Lancaster noted that in terms of the recent attacks on the payments industry via infiltrating SWIFT customers, the motivation is not around disruption or destruction; it’s all around trying to steal assets – hard cash. And some have been successful. He added that studying the forensics of both successful and unsuccessful attacks provides valuable information to increasing the payments industry’s resilience.
Leach noted that there has been a significant uptick in the amount of emerging cyber policy and regulations across the globe. In fact, according to the Financial Stability Board, roughly three-quarters of agencies surveyed said they plan to issue or change cyber security policy in the next year.
But taking a purely compliance approach with a prescriptive set of measures is going to fall short, Leach said, because it will slow the speed of execution. Instead, Leach recommends, regulators and the industry must work towards harmonization of standards. He noted the Financial Services Sector Coordinating Council in the U.S. is leading work on a financial services cyber framework which takes best of NIST and others and builds a consistent framework large and small to access selves in consistent way.
Cyber Best Practices for Securities Servicers
When it comes to cyber security guidelines for securities servicers, following proven and best practices is the best approach to achieving a robust cyber security program.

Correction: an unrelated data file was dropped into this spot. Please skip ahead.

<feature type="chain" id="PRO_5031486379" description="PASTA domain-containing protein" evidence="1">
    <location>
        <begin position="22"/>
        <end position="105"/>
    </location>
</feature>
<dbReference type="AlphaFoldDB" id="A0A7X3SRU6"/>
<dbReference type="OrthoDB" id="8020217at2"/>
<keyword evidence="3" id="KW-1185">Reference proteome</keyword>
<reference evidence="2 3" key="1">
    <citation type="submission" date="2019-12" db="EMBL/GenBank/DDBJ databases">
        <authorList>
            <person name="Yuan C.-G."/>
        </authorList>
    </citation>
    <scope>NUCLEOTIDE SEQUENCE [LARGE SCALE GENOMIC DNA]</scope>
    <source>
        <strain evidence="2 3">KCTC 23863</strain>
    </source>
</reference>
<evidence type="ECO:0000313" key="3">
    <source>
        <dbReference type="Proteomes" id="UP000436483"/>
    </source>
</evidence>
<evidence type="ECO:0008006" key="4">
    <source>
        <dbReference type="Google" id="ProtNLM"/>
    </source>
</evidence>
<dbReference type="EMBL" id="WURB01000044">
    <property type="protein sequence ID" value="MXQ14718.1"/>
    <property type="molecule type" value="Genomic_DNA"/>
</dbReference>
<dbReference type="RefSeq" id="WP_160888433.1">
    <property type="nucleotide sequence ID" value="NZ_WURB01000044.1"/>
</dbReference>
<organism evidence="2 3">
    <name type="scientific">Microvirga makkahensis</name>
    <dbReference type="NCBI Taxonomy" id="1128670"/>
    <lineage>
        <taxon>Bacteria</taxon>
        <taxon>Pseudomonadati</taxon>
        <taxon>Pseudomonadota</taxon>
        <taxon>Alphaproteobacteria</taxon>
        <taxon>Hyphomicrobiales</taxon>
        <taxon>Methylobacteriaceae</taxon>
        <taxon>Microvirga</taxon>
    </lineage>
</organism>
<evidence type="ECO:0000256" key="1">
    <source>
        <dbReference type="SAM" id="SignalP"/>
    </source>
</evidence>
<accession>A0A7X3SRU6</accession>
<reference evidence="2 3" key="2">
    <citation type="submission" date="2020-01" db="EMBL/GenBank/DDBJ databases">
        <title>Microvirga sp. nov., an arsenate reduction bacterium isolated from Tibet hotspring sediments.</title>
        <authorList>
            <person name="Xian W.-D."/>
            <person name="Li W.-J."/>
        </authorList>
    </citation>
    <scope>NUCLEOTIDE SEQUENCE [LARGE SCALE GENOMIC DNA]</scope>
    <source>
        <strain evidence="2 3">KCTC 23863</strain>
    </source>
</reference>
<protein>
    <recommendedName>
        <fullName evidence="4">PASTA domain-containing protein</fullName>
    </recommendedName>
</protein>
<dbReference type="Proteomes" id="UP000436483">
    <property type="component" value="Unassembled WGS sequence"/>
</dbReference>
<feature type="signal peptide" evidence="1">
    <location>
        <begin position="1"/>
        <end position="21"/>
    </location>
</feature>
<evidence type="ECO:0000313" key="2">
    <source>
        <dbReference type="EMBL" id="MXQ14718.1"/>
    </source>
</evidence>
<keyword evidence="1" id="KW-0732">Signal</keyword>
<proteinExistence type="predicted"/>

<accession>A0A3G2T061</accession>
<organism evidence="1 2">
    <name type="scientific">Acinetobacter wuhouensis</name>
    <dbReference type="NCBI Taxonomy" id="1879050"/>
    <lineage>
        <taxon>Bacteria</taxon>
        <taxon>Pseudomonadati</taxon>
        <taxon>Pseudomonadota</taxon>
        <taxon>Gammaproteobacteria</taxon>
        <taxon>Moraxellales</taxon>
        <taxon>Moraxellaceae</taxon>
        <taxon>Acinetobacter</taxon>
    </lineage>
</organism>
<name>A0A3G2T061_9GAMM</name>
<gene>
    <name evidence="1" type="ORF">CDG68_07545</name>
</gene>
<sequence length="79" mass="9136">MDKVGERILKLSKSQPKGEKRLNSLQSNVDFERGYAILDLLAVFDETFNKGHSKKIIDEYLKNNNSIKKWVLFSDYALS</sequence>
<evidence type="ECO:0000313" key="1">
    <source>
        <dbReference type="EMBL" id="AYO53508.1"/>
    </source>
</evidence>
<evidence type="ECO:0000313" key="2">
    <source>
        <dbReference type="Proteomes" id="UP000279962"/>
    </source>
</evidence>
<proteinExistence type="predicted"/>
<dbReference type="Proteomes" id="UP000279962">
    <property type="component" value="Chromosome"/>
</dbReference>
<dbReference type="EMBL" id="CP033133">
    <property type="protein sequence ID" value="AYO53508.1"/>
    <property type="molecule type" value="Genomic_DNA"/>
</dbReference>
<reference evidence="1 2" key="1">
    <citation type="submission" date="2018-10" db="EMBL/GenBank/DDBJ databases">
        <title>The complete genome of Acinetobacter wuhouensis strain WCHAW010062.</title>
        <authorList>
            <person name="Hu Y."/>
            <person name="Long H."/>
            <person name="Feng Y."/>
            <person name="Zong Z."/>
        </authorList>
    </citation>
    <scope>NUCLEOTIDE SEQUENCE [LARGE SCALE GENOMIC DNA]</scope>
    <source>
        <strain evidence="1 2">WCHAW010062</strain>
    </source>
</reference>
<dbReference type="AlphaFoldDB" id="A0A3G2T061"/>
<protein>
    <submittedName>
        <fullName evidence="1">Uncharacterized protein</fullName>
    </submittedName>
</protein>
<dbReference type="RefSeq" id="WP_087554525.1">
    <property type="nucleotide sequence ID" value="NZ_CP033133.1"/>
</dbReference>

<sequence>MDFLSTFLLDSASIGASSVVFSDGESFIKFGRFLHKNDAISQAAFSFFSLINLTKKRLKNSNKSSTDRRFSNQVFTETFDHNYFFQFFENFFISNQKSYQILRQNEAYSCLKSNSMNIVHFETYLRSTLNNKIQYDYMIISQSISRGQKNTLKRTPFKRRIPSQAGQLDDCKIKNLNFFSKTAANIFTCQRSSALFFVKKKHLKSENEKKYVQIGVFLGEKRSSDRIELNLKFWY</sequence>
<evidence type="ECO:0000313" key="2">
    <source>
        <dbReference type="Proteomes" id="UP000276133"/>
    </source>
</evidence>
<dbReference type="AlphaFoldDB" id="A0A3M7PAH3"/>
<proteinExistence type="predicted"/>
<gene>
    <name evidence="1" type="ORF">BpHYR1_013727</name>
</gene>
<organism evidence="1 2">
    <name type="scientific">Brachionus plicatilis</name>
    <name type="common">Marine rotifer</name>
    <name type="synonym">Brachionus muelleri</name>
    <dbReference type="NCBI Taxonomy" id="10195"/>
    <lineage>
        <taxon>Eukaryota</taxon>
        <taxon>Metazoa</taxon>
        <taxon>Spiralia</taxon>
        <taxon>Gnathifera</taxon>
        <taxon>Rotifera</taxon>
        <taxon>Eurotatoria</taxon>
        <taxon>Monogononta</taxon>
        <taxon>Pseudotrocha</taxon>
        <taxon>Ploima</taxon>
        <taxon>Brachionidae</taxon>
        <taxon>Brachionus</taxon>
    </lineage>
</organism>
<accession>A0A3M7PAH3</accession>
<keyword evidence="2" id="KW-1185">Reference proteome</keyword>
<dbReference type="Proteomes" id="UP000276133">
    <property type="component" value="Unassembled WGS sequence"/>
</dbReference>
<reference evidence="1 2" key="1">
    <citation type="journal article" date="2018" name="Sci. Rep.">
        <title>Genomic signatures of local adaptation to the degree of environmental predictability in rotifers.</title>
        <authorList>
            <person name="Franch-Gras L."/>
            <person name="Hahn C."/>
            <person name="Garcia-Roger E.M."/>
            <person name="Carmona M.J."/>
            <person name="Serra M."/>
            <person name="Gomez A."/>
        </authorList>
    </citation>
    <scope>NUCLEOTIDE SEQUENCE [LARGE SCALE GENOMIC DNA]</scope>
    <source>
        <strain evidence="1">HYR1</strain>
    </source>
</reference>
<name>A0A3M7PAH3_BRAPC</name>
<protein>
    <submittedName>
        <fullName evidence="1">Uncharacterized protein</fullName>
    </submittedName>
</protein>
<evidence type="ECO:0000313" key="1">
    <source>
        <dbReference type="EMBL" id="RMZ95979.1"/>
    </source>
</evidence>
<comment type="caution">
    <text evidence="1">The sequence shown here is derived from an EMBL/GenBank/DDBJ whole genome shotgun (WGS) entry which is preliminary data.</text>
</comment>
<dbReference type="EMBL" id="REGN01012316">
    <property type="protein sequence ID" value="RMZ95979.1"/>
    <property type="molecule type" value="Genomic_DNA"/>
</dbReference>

Smith discussed some of the recommendations from the ISSA white paper, including threat intelligence and information sharing, patch management, vulnerability management, penetration testing, identity and access management, intrusion protection management and security awareness, training and education, among others.
Smith noted that the actions detailed under each recommendation in the ISSA paper are specific to securities servicers.
After an engaging conversation on the threat environment, lessons learned from the attacks on the payments industry and the susceptibility of the securities business to potential future attacks and best practices to mitigate the risks, the audience was polled again on the same question. This time, after taking account of the points made in the panel discussion, the audience rated the likelihood that successful cyber fraud attacks become commonplace in the securities servicing industry in the next 3 to 5 years as a 8 on a 1 to 10 scale.